The views expressed are those of the author and are not necessarily those of Scientific American.



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  1. 1. anatotitan 12:51 pm 07/26/2011

    Here’s a question I’ve had about CC licenses and non-commercial use. As well, I suppose about fair use in the traditional model.

    I blog. My blog has evolved to be a mix of different kinds of content. There are original essay-style posts. There are link roundups. There are posts sharing the work of an artist. I don’t make any money from the blog at this point. It’s a hobby that has cost me a bit of money. So, no conflict with CC over noncommercial use or, as far as I understand it, traditional fair use.

    Now, say I start sharing links to an online store featuring my own work. I post new pieces of my creation to advertise what I do and hopefully entice people to purchase something. Now, the blog has morphed into something different. If I am able to sell anything, it will largely be because of a reputation I’ve built with the blog’s readership. Now, perpetuating the blog is also, ideally, perpetuating my business. Each image I share, while not making me money directly, is part of what could be seen as an income vehicle.

    Just something I’ve been pondering, and wondered if it is an important point. Is it even an issue, or is it just a wild thought tangent?

    Link to this
  2. 2. Kevbonham 8:04 pm 07/26/2011

    I usually get stuck on step #1. If you find a good image through google image search, but it’s not obvious what the original source is, how do you find out?

    Link to this
  3. 3. Alex Wild 10:52 pm 07/26/2011

    Good advice, this, but be careful with Creative Commons. If your use of an image is in any way commercial- even if just to run Google Ads along the side of an otherwise private blog- you may be violating the terms of some CC agreements.

    Creative Commons is a good thing, but easily misunderstood. I don’t CC license my images for that reason. Too many people think of CC as a statement that abolishes copyright, when in fact it is nothing more than a standardized licensing contract under existing copyright laws.

    Link to this
  4. 4. Glendon Mellow 10:58 am 07/27/2011

    Kevbonham, if you’re trying to find an original and having trouble, two quick ways I’ve found are to either crowdsource the question to Google or Facebook if the people in your networks have similar interests, or try a service like TinEye. I hope to talk about TinEye in a future post, but essentially, it searches images online using a digital fingerprint of the image. It doesn’t find everything yet, but is surprising when it works.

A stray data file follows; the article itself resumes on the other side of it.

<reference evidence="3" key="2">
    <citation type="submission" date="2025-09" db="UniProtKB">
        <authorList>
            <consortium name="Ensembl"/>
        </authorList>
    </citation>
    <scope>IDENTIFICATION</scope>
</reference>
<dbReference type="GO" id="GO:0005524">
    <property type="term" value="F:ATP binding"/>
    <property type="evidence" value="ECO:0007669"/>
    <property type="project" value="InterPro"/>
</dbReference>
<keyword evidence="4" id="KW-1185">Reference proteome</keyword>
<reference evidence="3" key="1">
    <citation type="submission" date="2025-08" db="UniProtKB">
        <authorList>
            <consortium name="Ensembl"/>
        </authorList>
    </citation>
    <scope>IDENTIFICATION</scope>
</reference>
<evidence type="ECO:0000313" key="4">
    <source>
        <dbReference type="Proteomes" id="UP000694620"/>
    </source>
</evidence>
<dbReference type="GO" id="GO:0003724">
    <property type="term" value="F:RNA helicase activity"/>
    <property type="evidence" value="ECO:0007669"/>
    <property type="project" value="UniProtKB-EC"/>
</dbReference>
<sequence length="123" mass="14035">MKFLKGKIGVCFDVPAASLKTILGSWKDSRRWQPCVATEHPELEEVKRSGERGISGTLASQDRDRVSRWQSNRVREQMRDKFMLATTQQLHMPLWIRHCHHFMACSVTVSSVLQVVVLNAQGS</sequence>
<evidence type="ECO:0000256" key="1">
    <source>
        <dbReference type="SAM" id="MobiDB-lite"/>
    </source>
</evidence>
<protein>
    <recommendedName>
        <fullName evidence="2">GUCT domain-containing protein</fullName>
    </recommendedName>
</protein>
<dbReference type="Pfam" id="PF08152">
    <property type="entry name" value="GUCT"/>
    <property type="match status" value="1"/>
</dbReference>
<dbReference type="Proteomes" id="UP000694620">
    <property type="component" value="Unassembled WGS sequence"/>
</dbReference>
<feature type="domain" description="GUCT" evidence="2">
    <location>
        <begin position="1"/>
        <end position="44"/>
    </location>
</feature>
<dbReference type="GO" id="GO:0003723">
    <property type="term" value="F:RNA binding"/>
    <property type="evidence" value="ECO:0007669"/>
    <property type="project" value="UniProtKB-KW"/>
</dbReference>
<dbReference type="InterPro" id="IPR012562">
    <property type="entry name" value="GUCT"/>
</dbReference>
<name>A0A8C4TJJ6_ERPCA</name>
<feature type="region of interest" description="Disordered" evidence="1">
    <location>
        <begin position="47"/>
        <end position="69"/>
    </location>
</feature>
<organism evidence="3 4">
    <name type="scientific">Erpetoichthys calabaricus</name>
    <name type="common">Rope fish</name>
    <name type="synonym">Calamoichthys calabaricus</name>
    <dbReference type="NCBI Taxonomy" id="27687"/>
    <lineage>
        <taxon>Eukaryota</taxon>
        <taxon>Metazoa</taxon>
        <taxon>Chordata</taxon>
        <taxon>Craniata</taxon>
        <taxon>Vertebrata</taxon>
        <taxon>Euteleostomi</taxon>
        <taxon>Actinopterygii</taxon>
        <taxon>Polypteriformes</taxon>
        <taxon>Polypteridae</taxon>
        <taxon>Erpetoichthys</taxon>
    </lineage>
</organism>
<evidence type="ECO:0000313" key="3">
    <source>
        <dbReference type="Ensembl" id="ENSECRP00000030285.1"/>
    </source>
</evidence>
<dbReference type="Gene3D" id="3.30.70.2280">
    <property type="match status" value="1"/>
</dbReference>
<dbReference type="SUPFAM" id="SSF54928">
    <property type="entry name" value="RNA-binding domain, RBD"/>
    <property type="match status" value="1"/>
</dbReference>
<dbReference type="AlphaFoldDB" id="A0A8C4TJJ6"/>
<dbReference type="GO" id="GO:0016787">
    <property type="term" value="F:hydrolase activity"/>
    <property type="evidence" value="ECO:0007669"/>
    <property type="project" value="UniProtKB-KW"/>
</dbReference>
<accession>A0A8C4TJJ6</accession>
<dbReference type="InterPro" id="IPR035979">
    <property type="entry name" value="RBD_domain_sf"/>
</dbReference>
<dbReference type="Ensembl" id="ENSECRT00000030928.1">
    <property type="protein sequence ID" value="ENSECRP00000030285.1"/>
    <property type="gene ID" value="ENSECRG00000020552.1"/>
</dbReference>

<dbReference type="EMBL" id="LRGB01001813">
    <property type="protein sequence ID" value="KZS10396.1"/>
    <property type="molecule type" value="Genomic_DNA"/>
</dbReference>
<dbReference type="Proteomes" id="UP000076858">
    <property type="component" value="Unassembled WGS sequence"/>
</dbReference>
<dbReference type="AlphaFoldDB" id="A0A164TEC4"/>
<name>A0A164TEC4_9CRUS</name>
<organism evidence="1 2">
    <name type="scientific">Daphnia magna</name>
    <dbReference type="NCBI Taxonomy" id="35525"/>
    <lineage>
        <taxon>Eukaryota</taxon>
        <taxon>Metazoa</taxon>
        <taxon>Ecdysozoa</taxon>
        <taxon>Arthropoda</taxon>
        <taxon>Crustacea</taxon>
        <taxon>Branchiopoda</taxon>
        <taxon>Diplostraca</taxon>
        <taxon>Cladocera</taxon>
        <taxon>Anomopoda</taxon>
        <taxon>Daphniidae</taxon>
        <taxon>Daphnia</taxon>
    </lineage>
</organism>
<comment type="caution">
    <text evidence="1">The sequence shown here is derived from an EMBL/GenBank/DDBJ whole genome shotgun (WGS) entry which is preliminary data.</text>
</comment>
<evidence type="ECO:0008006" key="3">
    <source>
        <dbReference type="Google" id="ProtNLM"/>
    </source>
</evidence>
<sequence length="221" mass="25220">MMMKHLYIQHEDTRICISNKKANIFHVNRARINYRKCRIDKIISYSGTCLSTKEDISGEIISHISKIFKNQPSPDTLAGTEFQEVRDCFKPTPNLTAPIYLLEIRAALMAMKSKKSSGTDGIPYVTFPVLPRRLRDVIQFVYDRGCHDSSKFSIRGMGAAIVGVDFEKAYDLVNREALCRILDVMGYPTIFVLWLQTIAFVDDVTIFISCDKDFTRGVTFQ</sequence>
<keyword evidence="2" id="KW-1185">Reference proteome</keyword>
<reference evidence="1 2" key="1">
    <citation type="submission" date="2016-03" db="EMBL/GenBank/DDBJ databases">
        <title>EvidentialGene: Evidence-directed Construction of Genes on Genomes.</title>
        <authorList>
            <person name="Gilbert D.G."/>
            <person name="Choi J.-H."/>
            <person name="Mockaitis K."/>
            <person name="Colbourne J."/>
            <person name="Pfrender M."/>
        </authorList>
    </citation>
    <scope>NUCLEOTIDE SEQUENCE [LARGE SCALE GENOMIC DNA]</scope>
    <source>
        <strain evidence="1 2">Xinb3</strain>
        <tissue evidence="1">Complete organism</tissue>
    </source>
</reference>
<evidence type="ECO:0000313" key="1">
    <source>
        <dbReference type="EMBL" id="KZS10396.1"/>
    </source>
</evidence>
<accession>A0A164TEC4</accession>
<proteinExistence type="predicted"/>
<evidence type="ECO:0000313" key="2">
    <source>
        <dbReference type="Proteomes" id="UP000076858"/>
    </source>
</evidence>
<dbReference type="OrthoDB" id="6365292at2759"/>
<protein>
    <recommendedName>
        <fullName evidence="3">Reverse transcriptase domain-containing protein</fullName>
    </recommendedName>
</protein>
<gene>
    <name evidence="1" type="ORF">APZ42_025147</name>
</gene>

You raise some good points about CCL, Alex, and users do have to be careful. I’ve had some success by enforcing the rules it spells out when my images have been displayed online incorrectly. ISPs will usually pull the images from their users pretty quickly if something is in violation.

    Link to this
  5. 5. Glendon Mellow 1:35 am 07/31/2011

    anatotitan, my apologies. For some weird reason your comment was stuck in the spam filter and I just released it. No, your thoughts are not a wild thought-tangent. It’s a good question.

    Here’s my answer. Others may disagree with me here.

    My understanding of Creative Commons non-commericial licenses, is that they primarily bar anyone other than the image creator from freely directly using the image to make money: swiping the image from a website to sell as posters or t-shirts for example. The Non-derivative of the licences says you cannot alter it or use it in mash-ups.

    I think if you post a mixture of other creator’s content and link sometimes to an online store of your own wares, you should be free and clear. You’re not impinging on the creator’s ability to sell those images: they are free to do so, and you helped advertise them. Copyright isn’t only about being able to make money from another person’s work though. It can also have to do with intent. I have my own artwork mostly under a CCL non-commerical, non-derivative, must-attribute licence. What if a non-scientific, nasty blog post promoting a world view I disagree with (bigotry of some kind, let’s say) uses my art and correctly attributes it and follows everything on the licence?

    I honestly wouldn’t have a lot of recourse without lawyer fees. I could ignore it if that’s best, but I doubt it would be. I’d likely try to make noise online to publicly distance myself from the site using my image.

    Link to this